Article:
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I am setting up a simple TCP Client Server interaction in java.


The server is a desktop client written in Java:


class TCPServer
    public static int PORT_NUMBER = 6129;

    public static void main(String argv[]) throws Exception
        String clientMessage;
        ServerSocket welcomeSocket = new ServerSocket(PORT_NUMBER);

        while (true)
            Socket connectionSocket = welcomeSocket.accept();

            BufferedReader inFromClient = new BufferedReader(new InputStreamReader(connectionSocket.getInputStream()));

            DataOutputStream outToClient = new DataOutputStream(connectionSocket.getOutputStream());

            clientMessage = inFromClient.readLine();

            System.out.println("Received: " + clientMessage);

            outToClient.writeBytes("I received this: "+ clientMessage +"\n");


The client is an android app that connects to the server with TCP. In the client I have a method sendMessage(String msg) which attempts to send a message to the server.

public static void sendMessage(String msg) throws IOException
    if (mainSocket == null)
    if (!mainSocket.isConnected())
    PrintWriter output = new PrintWriter( mainSocket.getOutputStream());

The problem is, the server receives the first message, but any subsequent messages won't show up at all. When I close the client down, all of a sudden all the other messages show up at once in the server.

This is what the server sees:

Received: message 1

No activity for a long time...
Then I shut down the client

Received: message 2 message 3 message 4 message 5 etc..

I put a println in the sendMessage() method, and the method itself is being called in real time.

share|improve this question
From what context is the sendMessage method run? Is it from an Activity running on the UI thread, or from some class running on a non-ui thread? – Jes Aug 22 '11 at 22:09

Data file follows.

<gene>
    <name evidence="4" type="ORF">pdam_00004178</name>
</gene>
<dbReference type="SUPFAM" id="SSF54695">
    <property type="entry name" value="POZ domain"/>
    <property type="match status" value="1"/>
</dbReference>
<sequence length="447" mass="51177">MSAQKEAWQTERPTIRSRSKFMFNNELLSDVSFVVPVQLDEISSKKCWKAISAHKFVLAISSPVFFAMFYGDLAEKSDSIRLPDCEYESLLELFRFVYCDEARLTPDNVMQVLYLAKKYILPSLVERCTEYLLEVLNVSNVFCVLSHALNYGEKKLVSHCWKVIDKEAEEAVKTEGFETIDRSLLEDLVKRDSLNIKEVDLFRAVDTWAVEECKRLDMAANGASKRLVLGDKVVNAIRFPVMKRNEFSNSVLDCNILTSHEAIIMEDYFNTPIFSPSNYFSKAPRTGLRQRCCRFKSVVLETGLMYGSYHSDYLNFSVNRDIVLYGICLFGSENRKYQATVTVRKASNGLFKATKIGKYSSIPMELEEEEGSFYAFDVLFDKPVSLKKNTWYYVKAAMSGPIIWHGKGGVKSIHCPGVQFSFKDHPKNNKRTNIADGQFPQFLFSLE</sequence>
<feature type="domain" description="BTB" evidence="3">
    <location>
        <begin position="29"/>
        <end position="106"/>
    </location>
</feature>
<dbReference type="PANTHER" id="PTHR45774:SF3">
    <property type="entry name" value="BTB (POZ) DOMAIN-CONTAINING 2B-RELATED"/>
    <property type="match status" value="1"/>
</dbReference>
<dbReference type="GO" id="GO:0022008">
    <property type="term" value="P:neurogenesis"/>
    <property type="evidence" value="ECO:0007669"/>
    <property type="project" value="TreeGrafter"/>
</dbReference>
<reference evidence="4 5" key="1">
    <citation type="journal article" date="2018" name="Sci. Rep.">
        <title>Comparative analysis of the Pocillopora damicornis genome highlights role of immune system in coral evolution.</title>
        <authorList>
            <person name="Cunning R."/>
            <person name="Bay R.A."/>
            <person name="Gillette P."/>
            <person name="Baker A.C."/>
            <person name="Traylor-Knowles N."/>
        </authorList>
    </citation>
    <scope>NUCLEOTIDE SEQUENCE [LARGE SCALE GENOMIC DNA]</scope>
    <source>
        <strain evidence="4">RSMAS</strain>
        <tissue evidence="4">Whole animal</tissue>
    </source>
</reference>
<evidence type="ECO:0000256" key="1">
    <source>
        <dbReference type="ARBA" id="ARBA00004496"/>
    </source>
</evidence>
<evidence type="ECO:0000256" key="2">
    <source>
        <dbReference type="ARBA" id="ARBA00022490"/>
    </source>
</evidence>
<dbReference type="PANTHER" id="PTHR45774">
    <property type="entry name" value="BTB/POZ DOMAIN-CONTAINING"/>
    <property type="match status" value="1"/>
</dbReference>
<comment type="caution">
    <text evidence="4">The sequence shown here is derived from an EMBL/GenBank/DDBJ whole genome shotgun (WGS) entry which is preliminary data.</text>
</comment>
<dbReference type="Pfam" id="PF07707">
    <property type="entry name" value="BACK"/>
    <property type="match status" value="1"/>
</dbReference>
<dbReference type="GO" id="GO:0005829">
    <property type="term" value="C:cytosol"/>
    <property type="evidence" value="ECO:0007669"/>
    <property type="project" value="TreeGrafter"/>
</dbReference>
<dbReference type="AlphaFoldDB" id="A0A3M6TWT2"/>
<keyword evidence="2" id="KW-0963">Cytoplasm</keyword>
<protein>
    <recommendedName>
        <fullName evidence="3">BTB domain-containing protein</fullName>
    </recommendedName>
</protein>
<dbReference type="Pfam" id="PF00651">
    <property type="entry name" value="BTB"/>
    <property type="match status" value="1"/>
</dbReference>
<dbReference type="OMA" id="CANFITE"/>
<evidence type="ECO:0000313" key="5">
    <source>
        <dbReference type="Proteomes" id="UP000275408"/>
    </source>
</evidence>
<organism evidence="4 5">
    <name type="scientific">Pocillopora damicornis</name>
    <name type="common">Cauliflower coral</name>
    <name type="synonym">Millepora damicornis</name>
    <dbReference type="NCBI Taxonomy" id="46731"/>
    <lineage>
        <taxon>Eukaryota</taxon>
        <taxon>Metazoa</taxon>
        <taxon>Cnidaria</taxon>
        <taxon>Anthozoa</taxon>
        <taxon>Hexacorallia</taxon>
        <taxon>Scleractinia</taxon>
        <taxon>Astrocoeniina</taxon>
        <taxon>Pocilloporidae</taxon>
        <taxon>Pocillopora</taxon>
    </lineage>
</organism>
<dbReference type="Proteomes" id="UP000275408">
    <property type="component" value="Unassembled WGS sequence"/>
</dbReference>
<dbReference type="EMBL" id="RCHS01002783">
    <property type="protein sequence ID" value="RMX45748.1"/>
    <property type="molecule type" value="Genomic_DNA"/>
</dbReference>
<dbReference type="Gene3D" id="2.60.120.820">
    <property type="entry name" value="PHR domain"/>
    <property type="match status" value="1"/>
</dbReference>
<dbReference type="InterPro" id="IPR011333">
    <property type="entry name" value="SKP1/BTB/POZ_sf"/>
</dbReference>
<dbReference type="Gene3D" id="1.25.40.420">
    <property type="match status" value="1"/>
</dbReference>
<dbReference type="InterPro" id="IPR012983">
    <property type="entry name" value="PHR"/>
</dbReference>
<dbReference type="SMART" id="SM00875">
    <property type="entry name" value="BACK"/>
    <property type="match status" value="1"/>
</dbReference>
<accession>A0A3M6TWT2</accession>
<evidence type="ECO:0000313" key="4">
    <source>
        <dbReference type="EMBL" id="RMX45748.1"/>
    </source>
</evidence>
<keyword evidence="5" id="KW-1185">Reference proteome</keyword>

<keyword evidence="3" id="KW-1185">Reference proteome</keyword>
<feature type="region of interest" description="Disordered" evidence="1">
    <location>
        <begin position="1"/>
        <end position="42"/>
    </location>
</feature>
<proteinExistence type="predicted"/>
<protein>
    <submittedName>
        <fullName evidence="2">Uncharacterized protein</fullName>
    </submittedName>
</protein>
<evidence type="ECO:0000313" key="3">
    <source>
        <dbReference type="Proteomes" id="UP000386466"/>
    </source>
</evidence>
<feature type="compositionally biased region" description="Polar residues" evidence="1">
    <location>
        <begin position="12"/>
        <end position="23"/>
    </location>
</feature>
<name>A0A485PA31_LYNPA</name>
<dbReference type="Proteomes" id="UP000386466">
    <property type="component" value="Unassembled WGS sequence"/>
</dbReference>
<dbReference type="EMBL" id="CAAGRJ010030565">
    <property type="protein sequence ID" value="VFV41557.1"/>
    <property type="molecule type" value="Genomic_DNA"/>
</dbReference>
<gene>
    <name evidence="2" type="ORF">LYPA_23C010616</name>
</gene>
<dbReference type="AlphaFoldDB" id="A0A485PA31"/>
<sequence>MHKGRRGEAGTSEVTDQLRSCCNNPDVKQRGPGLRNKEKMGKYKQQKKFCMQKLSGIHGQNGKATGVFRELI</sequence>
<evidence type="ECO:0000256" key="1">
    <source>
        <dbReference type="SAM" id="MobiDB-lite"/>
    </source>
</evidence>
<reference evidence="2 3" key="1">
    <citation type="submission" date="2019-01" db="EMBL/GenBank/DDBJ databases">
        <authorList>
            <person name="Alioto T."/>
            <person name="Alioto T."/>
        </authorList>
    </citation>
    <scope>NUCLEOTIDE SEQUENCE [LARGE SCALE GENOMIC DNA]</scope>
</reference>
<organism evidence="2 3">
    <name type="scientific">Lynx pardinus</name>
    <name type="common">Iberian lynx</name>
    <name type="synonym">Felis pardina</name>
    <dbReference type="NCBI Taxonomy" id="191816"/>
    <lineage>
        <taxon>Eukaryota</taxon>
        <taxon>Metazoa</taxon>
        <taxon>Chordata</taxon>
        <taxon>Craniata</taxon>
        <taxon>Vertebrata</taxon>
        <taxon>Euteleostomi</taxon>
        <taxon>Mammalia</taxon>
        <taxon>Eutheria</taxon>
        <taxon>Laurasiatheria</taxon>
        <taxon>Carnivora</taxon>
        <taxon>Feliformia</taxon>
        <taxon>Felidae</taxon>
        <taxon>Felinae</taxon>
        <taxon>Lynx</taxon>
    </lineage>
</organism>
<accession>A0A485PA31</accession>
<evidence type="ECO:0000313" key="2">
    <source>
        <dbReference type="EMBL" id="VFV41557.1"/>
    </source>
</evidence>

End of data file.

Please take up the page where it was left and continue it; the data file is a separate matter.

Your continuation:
sendMessage is called from an onKeyUp event in an Activity within the main UI Thread. Does this need to be in its own thread? – Razor Storm Aug 22 '11 at 22:13
I had a similar issue that was caused by bad threading, but the answer seems to be the correct one ;) – Jes Aug 22 '11 at 22:33
up vote 5 down vote accepted

You need to explicitly close() your PrintWriter on the client side each time you send a message. Same on the server side when you are done reading inFromClient, and again when you are done writing to outToClient.

See also this basic example, they explain the basic workflow quite nicely:

However, the basics are much the same as they are in this program:

Open a socket.

Open an input stream and output stream to the socket.

Read from and write to the stream according to the server's protocol.

Close the streams.

Close the socket.

share|improve this answer
Awesome. I did an explicit call to close() on the PrintWriter and socket and it works now. I didn't realize that close() isn't implicitly called automatically. Thanks! – Razor Storm Aug 22 '11 at 22:17
You're welcome! – emboss Aug 22 '11 at 22:19
@Razor Storm This answer is not correct. You need to flush the PrintWriter every time you send a message, and close it when the conversation is complete. Closing it after every message forces a new connection per message, which is pretty extravagant. – EJP Aug 23 '11 at 0:40
Ok, in my original code, I had a flush() after each sendMessage and no close on either printWriter nor socket, but it was exhibiting the problem I described. Do you know of any other reason this might be? – Razor Storm Aug 23 '11 at 0:48
As it looks you flushed only the client side. But you also have to flush on the server side. EJP is right that re-opening a new connection for every message is not the most elegant way, but it's one that works nevertheless. You could also try leaving the connection open, flushing on both sides each time a particular message is "completed". – emboss Aug 23 '11 at 0:55

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